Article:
Texas History Teacher Hosts Virtual Lessons While On Historical Road Trip When the pandemic forced high school teacher Cathy Cluck to rethink her teaching strategy, she went on a "Great American History Road Trip," holding virtual lessons along the way.
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Texas Teacher Takes Her Students On A Road Trip Through U.S. History — Remotely

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Texas Teacher Takes Her Students On A Road Trip Through U.S. History — Remotely

Texas Teacher Takes Her Students On A Road Trip Through U.S. History — Remotely

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STEVE INSKEEP, HOST:

One high school teacher found a way to teach differently in the pandemic. Cathy Cluck is an AP U.S. history teacher in Austin, Texas. Her school started off the year remotely so she asked herself...

CATHY CLUCK: What can I do now that I wouldn't be able to do in a normal year? And I just kind of had this idea that I teach American history, and what if I went to the places where American history happened?

RACHEL MARTIN, HOST:

So she did. Cluck went on a 15-day road trip around America's historical sites, and she took her students with her virtually.

CLUCK: If it just makes them want to log on because they're stuck on Zoom all day and, you know, if that gives them a reason to think oh, where's my teacher today? Maybe it'll be like a "Where's Waldo."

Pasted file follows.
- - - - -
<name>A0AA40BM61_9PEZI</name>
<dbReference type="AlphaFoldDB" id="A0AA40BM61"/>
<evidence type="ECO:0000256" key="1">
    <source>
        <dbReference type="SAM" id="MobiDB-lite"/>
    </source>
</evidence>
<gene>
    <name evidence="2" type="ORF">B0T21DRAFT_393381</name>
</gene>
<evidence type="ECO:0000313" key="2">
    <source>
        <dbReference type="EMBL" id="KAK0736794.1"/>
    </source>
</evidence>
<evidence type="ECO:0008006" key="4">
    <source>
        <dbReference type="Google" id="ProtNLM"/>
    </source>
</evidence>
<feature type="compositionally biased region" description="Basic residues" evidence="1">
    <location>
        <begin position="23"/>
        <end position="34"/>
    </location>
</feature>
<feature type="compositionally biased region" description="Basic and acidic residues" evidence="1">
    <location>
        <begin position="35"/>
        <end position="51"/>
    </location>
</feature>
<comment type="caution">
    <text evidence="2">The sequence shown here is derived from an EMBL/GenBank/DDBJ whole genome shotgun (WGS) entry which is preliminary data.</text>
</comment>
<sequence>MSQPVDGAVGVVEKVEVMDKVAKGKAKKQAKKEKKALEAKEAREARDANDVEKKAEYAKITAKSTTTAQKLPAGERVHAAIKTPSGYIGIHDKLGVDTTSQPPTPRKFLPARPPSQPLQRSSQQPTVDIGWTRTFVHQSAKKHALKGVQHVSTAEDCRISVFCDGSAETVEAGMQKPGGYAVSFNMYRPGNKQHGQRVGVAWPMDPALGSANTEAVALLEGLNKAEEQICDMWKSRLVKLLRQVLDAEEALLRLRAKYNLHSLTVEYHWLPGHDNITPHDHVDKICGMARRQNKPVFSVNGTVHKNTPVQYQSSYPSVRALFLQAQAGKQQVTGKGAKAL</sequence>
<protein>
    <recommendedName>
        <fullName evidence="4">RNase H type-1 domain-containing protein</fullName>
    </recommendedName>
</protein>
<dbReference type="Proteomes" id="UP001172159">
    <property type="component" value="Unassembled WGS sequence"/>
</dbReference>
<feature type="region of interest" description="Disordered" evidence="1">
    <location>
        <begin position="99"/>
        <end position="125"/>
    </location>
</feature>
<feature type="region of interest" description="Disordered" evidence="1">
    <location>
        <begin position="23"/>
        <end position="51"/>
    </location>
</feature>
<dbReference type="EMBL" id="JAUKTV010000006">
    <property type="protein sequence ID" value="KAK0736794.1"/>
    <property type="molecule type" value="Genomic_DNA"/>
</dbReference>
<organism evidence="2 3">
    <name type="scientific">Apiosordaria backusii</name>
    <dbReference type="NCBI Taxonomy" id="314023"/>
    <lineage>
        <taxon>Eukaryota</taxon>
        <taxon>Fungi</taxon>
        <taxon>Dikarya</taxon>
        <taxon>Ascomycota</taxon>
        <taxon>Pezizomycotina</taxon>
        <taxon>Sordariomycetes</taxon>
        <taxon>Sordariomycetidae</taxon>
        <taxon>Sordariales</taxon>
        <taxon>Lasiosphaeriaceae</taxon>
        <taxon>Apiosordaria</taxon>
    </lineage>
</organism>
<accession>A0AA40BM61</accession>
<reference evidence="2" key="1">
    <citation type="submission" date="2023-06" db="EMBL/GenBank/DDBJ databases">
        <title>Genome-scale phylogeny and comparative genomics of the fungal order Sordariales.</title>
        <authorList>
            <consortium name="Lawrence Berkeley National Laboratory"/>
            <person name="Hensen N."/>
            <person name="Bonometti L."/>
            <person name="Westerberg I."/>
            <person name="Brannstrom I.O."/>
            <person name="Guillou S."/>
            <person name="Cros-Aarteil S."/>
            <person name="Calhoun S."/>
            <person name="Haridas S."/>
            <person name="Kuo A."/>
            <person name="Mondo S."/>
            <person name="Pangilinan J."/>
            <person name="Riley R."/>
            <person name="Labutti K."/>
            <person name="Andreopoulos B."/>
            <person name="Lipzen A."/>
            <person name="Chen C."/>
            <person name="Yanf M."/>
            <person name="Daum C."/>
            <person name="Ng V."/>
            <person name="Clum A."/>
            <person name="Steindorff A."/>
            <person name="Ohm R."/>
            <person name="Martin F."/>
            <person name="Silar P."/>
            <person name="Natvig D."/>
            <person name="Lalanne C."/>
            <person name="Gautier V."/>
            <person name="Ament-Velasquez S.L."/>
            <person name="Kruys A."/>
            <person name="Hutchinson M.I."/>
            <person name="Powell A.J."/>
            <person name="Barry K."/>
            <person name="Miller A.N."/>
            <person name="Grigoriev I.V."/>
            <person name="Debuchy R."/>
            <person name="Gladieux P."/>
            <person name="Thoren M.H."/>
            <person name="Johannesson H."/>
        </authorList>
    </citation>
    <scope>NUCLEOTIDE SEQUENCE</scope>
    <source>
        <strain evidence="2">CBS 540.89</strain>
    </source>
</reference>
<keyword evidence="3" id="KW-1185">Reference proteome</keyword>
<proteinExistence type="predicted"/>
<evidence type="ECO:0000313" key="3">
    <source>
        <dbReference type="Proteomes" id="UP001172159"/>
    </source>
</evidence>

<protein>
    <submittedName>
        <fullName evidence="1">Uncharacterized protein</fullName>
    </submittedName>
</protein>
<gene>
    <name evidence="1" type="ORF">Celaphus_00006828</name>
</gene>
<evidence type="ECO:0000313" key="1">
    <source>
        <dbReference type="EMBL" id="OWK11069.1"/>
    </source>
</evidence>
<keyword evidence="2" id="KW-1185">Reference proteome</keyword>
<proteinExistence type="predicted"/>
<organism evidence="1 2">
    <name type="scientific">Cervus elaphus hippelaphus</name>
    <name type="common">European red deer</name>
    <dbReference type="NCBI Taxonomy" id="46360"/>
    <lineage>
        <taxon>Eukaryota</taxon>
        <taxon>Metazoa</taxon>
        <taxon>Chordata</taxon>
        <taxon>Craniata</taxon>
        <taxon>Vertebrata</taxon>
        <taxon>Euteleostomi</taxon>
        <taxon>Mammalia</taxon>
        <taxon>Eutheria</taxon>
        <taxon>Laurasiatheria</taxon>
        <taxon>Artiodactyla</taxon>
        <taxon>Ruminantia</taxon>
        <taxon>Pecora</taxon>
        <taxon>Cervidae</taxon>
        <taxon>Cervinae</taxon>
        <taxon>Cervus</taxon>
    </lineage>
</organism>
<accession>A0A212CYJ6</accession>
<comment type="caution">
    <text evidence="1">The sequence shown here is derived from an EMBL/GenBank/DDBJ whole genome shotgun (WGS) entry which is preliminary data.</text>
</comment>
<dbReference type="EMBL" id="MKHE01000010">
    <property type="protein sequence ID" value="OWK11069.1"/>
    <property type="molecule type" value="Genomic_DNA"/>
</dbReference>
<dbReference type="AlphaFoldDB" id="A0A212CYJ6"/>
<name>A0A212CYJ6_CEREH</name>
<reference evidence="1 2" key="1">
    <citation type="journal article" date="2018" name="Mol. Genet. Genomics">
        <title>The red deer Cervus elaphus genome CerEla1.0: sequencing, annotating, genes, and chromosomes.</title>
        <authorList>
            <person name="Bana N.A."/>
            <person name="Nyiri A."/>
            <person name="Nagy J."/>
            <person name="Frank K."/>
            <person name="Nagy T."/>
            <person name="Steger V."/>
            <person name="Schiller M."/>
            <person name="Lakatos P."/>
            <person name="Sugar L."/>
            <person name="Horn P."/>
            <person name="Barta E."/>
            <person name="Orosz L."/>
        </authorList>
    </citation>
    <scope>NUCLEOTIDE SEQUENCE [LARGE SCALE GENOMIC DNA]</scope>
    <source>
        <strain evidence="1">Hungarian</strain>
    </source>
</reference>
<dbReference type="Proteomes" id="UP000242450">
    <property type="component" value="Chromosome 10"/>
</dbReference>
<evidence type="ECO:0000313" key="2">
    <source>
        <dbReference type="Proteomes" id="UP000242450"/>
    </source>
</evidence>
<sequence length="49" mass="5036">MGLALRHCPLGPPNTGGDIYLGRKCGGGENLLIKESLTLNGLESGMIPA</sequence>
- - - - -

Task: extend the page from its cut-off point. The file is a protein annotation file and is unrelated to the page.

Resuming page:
MARTIN: She streamed her first day of class from Williamsburg, Va. She documented the trip on YouTube, including this show and tell with a piece of history used for public punishment.

CLUCK: So I'm at the stocks. Up there, you put your head through and your arms through, but I'm not allowed to do it because of the COVID.

INSKEEP: Oh, that's too bad. The teacher then headed north, stopping in Jamestown, in Yorktown, Va., Washington, D.C., and then up through Pennsylvania and New Jersey. Julia Franco is one of Cluck's students at Westlake High School.

JULIA FRANCO: I just love it. I just love it. It's - I don't know how to explain it. It just makes me more excited to learn, you know. And it's also having the visual of, you know, where the first slaves came to America, where, you know, all of these different places. I'm like, oh, I'm reading it in a textbook but, oh, I've also seen it, like virtually. But I've seen it.

MARTIN: Cluck is back in her Austin classroom now that the school is slowly reintroducing in-person learning but maybe not for long.

CLUCK: If we end up going remote again, I would love to do a trip through the South, spend some more time on civil rights things. So if I get the opportunity to do it again, I would certainly love to.

MARTIN: And while having to go all virtual again would be disappointing, sounds like her students would love the second road trip, too.

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